Photo courtesy Universal Pictures

“On my fall from the tower building, so Burt Reynolds don’t get hurt
I might leap the mighty canyon, so he can kiss and flirt.
Well, that smooth talker’s kissing my girl – I’m just kissing dirt,
Yes, I’m the lonely stuntman, that made a lover out of Burt.”

“The Unknown Stuntman”by Lee Majors

Stunt performers just might be finally getting their due. Stunt work is as old as Hollywood, and in that lineage from Buster Keaton to “Ben-Hur” to “Fast & Furious,” those performers have mostly toiled in anonymity. 

But following the incredible stunt work in the recent “John Wick” franchise, there has been a push to give stunts their own Oscars’ category. Driving the point home and unofficially kicking off the summer blockbuster season is “The Fall Guy.”

Loosely cribbing from the 1980s TV show of the same name where Lee Majors played a stuntman who had a side-hustle as a bounty hunter, “The Fall Guy” is a goofy, sweet love letter to stunt performers.

Ryan Gosling plays Colt Seavers, an unappreciated stunt-double for egotistical movie star Tom Ryder (Aaron Taylor-Johnson). Colt is sweet on camera operator Jody Moreno (Emily Blunt) and the two have a blossoming romance until a literal falling-out sets them on different paths.

Sometime later, Colt receives a phone call from producer Gail Meyer (Hannah Waddingham) asking him to come to Australia and track down Tom who has gone missing from the set of his latest movie – which just so happens to be Jody’s directorial debut.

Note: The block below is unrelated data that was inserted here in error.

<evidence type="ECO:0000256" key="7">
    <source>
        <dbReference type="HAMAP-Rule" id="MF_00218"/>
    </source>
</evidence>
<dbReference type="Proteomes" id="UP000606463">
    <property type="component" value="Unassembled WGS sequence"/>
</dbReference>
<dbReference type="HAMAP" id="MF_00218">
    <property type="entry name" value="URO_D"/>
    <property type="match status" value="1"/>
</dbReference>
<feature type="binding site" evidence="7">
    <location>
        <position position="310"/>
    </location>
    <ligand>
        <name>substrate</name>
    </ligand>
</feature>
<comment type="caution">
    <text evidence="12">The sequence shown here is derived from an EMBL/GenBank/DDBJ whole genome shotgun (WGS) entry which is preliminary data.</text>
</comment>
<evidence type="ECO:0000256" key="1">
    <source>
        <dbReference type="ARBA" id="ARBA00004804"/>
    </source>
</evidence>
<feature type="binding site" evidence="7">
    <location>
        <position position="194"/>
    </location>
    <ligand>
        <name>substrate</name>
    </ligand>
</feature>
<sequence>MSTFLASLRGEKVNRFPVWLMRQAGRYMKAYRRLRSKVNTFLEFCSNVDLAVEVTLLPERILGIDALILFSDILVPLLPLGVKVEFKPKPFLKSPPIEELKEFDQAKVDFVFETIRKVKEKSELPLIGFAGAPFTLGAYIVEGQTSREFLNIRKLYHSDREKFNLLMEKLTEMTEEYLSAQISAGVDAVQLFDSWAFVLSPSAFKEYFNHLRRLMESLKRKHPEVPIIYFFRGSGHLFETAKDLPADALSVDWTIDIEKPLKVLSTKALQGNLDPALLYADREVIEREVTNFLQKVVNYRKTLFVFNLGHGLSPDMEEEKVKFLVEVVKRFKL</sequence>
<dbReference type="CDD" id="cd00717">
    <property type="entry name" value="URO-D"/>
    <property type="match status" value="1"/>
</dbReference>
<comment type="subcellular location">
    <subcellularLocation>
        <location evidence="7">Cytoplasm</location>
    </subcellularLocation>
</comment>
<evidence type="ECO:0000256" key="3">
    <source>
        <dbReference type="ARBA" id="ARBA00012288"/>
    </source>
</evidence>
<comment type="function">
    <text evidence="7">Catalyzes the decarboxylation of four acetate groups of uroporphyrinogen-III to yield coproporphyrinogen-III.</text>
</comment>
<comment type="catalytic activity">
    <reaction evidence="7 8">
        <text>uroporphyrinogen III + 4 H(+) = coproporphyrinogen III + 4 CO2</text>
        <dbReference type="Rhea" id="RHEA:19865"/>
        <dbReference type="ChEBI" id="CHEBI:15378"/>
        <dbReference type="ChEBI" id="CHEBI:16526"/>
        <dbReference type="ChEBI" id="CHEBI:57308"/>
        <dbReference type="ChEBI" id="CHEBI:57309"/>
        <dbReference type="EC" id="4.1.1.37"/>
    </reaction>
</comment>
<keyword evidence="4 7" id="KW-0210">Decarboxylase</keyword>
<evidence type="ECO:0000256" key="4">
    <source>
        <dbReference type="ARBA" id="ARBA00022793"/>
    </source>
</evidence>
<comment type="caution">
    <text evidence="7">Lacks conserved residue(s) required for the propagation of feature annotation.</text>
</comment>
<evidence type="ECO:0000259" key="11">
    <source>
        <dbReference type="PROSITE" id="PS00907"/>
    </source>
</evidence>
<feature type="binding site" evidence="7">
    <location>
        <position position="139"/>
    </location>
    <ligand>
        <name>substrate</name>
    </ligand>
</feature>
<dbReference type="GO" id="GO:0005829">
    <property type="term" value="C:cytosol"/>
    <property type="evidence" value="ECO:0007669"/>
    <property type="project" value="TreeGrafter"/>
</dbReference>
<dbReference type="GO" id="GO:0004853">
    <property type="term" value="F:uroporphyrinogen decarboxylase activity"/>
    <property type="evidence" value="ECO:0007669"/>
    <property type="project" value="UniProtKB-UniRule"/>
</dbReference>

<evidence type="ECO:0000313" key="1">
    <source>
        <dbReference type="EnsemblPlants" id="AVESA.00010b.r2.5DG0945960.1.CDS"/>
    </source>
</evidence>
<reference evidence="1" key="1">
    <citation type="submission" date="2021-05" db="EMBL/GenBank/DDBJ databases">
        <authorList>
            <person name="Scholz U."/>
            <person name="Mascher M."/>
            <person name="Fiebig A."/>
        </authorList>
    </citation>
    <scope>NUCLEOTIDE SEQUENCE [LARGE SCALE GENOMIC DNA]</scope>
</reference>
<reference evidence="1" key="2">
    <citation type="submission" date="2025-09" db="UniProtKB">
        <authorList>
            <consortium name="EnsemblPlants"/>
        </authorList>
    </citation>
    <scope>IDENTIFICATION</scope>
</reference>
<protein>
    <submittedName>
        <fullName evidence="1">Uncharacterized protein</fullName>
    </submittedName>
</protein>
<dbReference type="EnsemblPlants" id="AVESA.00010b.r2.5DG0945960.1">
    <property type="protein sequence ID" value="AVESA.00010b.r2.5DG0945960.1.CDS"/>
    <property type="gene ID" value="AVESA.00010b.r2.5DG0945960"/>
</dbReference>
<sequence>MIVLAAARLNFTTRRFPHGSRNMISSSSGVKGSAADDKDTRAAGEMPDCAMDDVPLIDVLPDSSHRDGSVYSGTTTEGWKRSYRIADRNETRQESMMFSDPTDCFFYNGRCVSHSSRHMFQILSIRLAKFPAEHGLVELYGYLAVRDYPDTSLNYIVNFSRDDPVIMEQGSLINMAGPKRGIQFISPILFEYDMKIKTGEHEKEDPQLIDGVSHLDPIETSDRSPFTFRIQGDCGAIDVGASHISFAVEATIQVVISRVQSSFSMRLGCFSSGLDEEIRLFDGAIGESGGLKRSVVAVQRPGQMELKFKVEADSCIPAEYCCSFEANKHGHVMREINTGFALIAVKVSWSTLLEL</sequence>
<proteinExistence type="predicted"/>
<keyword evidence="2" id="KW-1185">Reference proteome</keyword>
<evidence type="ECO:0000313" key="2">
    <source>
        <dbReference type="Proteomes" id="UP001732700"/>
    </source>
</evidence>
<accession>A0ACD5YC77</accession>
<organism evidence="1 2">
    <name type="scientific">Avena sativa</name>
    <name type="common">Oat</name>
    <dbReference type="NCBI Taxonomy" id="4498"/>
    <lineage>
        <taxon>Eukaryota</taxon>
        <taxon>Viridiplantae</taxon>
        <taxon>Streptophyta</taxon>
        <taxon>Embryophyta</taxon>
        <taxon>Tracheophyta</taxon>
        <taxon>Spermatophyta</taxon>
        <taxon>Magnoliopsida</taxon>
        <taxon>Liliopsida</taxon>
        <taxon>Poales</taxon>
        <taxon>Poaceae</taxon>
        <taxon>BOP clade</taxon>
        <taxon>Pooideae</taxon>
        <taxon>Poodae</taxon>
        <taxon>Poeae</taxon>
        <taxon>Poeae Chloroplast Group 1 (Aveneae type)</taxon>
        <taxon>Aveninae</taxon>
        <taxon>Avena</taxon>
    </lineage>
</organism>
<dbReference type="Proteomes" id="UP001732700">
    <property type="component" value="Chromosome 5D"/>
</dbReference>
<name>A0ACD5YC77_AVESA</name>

Colt and Jody have to patch things up and uncover a sinister conspiracy in order to find Tom and save the movie. “The Fall Guy” is a silly movie that exists solely to entertain the audience and call attention to the eye-popping stunts that happen throughout the film.

Director David Leitch, himself a former stuntman, certainly knows his way around action, but he’s also smart enough to get out of the way and let Gosling and Blunt’s chemistry and charisma do the work when things aren’t exploding.

Leitch also has a knack for visual comedy, best illustrated in a sequence when Colt has his drink laced with a hallucinogenic drug. The movie also works as a biting satire of the film-industry as a whole.

There seems to be a trend where audiences are responding more to practical effects and sets where CGI is used only for enhancements as opposed to being the star of the show. It will be interesting to see if “The Fall Guy” continues that trend. At the very least it gives stunt performers enough love that they shouldn’t have to play second-fiddle to the likes of Burt Reynolds anymore.

“The Fall Guy” is rated PG-13 for action and violence, drug content and some strong language. 

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